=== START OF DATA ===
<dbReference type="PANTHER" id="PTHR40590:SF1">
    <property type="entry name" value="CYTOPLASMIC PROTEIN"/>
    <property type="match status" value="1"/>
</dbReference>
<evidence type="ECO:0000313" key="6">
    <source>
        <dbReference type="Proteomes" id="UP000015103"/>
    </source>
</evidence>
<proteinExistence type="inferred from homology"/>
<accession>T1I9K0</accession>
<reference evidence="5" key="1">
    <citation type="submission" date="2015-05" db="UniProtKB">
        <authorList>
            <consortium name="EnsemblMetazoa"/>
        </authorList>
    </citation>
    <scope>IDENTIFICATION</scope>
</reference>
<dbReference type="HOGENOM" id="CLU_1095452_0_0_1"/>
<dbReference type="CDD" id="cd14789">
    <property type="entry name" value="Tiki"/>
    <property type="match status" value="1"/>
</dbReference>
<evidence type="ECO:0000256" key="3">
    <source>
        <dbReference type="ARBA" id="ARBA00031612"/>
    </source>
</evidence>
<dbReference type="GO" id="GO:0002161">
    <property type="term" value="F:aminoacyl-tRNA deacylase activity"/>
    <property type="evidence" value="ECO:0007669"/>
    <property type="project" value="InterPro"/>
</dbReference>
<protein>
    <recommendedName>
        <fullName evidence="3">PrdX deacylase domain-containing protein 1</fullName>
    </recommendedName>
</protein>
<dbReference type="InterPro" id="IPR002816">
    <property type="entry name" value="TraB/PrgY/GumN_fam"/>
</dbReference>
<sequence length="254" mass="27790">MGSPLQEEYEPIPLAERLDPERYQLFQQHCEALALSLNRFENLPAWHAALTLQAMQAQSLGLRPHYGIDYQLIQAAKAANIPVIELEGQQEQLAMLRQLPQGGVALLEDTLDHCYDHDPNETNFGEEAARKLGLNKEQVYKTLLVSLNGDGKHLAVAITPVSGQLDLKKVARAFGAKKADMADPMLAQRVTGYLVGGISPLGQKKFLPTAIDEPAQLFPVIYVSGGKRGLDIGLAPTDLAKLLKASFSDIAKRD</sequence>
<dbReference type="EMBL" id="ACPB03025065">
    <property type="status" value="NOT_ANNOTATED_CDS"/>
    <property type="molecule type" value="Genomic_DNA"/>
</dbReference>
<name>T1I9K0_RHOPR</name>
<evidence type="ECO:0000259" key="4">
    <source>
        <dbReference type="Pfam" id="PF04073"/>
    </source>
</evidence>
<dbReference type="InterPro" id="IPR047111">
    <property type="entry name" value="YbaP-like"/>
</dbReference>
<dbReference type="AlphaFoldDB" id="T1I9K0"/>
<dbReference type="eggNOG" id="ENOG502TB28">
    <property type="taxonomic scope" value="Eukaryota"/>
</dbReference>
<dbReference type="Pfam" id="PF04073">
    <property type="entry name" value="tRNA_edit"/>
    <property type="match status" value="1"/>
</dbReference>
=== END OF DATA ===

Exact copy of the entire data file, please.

<dbReference type="PANTHER" id="PTHR40590:SF1">
    <property type="entry name" value="CYTOPLASMIC PROTEIN"/>
    <property type="match status" value="1"/>
</dbReference>
<evidence type="ECO:0000313" key="6">
    <source>
        <dbReference type="Proteomes" id="UP000015103"/>
    </source>
</evidence>
<proteinExistence type="inferred from homology"/>
<accession>T1I9K0</accession>
<reference evidence="5" key="1">
    <citation type="submission" date="2015-05" db="UniProtKB">
        <authorList>
            <consortium name="EnsemblMetazoa"/>
        </authorList>
    </citation>
    <scope>IDENTIFICATION</scope>
</reference>
<dbReference type="HOGENOM" id="CLU_1095452_0_0_1"/>
<dbReference type="CDD" id="cd14789">
    <property type="entry name" value="Tiki"/>
    <property type="match status" value="1"/>
</dbReference>
<evidence type="ECO:0000256" key="3">
    <source>
        <dbReference type="ARBA" id="ARBA00031612"/>
    </source>
</evidence>
<dbReference type="GO" id="GO:0002161">
    <property type="term" value="F:aminoacyl-tRNA deacylase activity"/>
    <property type="evidence" value="ECO:0007669"/>
    <property type="project" value="InterPro"/>
</dbReference>
<protein>
    <recommendedName>
        <fullName evidence="3">PrdX deacylase domain-containing protein 1</fullName>
    </recommendedName>
</protein>
<dbReference type="InterPro" id="IPR002816">
    <property type="entry name" value="TraB/PrgY/GumN_fam"/>
</dbReference>
<sequence length="254" mass="27790">MGSPLQEEYEPIPLAERLDPERYQLFQQHCEALALSLNRFENLPAWHAALTLQAMQAQSLGLRPHYGIDYQLIQAAKAANIPVIELEGQQEQLAMLRQLPQGGVALLEDTLDHCYDHDPNETNFGEEAARKLGLNKEQVYKTLLVSLNGDGKHLAVAITPVSGQLDLKKVARAFGAKKADMADPMLAQRVTGYLVGGISPLGQKKFLPTAIDEPAQLFPVIYVSGGKRGLDIGLAPTDLAKLLKASFSDIAKRD</sequence>
<dbReference type="EMBL" id="ACPB03025065">
    <property type="status" value="NOT_ANNOTATED_CDS"/>
    <property type="molecule type" value="Genomic_DNA"/>
</dbReference>
<name>T1I9K0_RHOPR</name>
<evidence type="ECO:0000259" key="4">
    <source>
        <dbReference type="Pfam" id="PF04073"/>
    </source>
</evidence>
<dbReference type="InterPro" id="IPR047111">
    <property type="entry name" value="YbaP-like"/>
</dbReference>
<dbReference type="AlphaFoldDB" id="T1I9K0"/>
<dbReference type="eggNOG" id="ENOG502TB28">
    <property type="taxonomic scope" value="Eukaryota"/>
</dbReference>
<dbReference type="Pfam" id="PF04073">
    <property type="entry name" value="tRNA_edit"/>
    <property type="match status" value="1"/>
</dbReference>